David Cramer, PhD, has a passion for understanding the difference the Christian faith makes for how Christians live in contemporary society. His scholarship focuses on the tradition of Christian social ethics from the early 20th-century social gospel movement to its 21st-century expression in Anabaptist theological ethics. In addition to teaching Christian Scriptures at Baylor University as a presidential scholar, he has been an adjunct instructor in theology, ethics, philosophy and Scripture at Bethel College in Mishawaka, Indiana.
He brings to his role as Managing Editor of the Institute of Mennonite Studies experience working for Baker Academic and Brazos Press in Grand Rapids, Michigan. He is currently the teaching pastor at Keller Park Church, an urban congregation in South Bend, Indiana. His writing has appeared in scholarly and popular outlets, including Christian Century and Sojourners, and he is currently working on a book on Christian nonviolence.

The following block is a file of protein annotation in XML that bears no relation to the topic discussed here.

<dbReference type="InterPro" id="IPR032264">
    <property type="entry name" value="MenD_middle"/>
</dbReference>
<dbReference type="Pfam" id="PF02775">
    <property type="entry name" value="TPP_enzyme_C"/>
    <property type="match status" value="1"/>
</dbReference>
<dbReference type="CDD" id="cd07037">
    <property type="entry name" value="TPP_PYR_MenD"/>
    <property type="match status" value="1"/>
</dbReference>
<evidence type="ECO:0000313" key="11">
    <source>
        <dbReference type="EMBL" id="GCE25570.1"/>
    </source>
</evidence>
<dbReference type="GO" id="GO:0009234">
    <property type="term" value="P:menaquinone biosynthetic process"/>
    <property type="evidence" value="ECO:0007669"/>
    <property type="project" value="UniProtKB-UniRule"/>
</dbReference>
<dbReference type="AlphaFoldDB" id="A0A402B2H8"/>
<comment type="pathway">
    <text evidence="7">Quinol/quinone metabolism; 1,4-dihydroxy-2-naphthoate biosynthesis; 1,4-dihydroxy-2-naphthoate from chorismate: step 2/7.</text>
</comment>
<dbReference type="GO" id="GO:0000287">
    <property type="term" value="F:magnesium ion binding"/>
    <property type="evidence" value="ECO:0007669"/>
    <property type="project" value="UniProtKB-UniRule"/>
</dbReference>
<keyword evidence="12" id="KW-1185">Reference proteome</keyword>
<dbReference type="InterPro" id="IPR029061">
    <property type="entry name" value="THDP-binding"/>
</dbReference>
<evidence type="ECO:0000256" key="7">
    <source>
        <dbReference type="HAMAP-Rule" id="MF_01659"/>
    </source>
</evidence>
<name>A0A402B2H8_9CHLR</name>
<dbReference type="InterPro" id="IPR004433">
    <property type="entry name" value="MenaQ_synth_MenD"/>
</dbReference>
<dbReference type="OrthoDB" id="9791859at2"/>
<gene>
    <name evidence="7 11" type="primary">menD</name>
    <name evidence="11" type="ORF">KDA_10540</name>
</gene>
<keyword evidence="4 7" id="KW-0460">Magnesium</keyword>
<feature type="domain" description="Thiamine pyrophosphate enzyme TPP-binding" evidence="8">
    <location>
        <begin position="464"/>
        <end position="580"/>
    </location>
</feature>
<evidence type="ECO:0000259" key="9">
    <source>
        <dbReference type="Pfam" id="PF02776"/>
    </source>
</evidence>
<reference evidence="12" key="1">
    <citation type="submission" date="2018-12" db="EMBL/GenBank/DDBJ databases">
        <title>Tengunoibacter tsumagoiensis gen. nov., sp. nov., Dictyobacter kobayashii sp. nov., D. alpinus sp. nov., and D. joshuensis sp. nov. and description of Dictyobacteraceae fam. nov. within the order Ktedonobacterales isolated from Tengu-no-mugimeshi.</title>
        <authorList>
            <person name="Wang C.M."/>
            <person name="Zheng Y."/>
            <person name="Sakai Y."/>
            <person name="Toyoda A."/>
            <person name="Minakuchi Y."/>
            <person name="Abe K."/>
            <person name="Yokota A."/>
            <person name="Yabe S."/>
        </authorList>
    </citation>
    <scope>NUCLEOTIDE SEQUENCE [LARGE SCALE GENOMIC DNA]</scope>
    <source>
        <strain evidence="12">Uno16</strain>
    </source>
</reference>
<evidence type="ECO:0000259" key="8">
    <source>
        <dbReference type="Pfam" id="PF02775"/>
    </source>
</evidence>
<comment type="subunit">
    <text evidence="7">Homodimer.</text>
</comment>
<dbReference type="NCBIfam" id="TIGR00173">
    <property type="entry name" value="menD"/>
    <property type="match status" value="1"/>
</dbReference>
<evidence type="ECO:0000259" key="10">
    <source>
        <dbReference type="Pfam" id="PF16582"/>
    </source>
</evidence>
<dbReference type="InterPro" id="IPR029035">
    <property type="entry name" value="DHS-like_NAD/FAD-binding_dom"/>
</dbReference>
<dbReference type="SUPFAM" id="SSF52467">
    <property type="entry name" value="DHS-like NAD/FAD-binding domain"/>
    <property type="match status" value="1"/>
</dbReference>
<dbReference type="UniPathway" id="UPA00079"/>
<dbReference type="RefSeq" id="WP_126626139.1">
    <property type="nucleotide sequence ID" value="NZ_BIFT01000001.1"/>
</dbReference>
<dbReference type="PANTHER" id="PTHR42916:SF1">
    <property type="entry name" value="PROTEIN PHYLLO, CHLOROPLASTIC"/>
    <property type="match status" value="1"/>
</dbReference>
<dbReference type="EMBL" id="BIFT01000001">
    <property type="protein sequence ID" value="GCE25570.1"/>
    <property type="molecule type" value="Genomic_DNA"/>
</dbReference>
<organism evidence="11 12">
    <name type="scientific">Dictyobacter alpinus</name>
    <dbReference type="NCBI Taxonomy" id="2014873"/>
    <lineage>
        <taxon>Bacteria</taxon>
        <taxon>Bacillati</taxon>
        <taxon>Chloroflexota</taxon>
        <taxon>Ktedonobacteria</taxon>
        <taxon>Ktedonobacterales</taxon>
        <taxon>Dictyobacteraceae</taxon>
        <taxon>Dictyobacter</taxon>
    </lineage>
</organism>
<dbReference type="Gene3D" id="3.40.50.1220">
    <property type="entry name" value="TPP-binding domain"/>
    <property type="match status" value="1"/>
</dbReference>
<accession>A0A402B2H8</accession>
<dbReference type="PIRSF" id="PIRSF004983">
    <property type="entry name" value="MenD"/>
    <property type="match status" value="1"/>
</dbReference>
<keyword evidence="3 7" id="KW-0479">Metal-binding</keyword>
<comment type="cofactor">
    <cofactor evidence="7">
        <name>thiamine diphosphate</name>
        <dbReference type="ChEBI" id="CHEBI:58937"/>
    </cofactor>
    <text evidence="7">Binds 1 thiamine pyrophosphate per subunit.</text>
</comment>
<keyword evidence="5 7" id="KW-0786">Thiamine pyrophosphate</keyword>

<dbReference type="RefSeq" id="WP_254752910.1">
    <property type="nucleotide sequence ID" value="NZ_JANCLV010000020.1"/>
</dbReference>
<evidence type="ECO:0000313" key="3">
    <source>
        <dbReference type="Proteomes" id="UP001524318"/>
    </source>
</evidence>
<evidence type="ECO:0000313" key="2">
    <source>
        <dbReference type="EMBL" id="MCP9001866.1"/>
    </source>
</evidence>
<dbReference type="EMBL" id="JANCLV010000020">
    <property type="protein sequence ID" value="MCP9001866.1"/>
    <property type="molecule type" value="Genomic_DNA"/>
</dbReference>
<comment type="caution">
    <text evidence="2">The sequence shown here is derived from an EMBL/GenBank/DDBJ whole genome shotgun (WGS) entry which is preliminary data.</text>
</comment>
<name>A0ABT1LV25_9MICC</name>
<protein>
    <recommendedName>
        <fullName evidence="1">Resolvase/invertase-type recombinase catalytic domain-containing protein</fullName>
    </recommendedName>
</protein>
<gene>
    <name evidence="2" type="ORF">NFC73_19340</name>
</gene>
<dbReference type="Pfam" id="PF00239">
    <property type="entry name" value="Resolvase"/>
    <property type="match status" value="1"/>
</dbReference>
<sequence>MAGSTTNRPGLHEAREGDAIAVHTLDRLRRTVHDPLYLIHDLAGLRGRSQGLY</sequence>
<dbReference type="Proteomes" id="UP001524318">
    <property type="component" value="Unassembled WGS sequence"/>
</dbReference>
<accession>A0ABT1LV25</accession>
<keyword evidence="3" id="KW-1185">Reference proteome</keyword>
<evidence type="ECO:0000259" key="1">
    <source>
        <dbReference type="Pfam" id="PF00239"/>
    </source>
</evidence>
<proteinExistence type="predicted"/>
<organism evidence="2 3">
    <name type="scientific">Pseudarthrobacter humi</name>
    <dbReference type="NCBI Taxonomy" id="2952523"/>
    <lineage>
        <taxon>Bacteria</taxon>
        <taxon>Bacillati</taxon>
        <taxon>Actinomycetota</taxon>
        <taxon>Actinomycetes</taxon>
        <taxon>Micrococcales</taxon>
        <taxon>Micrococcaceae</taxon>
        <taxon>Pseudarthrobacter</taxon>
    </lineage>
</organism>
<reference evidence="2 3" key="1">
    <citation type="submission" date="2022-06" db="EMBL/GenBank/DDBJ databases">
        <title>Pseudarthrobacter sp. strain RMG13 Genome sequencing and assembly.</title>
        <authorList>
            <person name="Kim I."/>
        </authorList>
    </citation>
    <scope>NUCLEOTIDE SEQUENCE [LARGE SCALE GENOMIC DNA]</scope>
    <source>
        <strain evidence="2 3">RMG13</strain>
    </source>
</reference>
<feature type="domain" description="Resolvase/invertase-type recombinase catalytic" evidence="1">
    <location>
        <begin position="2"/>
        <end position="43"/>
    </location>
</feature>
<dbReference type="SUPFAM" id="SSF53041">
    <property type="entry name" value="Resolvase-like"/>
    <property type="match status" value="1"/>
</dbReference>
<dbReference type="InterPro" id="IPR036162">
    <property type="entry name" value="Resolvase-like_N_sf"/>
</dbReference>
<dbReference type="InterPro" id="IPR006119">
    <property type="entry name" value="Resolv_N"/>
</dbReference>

A Field Guide to Christian Nonviolence (Baker Academic, in progress), co-author.
“A Field Guide to Christian Nonviolence: There are different ways to understand the gospel’s call to peace—and that’s a good thing,” Sojourners Magazine, January 2016, 31–35.
“Yearning to Breathe Free: Churches on the U.S.-Mexico border are making a statement about immigration—by working together to meet humanitarian need,” Sojourners Magazine, May 2015, 35–38.
“By What Criteria Does a ‘Grand, Noble Experiment’ Fail? What the Case of John Howard Yoder Reveals about the Mennonite Church,” Mennonite Quarterly Review 89 (2015): 171–93, co-author.
“Theology and Misconduct: The Case of John Howard Yoder,” Christian Century, August 20, 2014, 20–23, co-author.
“Realistic Transformation: The Impact of the Niebuhr Brothers on the Social Ethics of John Howard Yoder,” Mennonite Quarterly Review 88 (2014): 479–515.
“Mennonite Systematic Theology in Retrospect and Prospect,” Conrad Grebel Review 31 (2013): 255–73.
The Activist Impulse: Essays on the Intersection of Evangelicalism and Anabaptism (Pickwick, 2012), co-editor.
“Recovering the Christian Practice of Dying: A Response to Stanley Hauerwas’ ‘Finite Care in a World of Infinite Need’,” Christian Scholar’s Review 41 (2012): 357–66.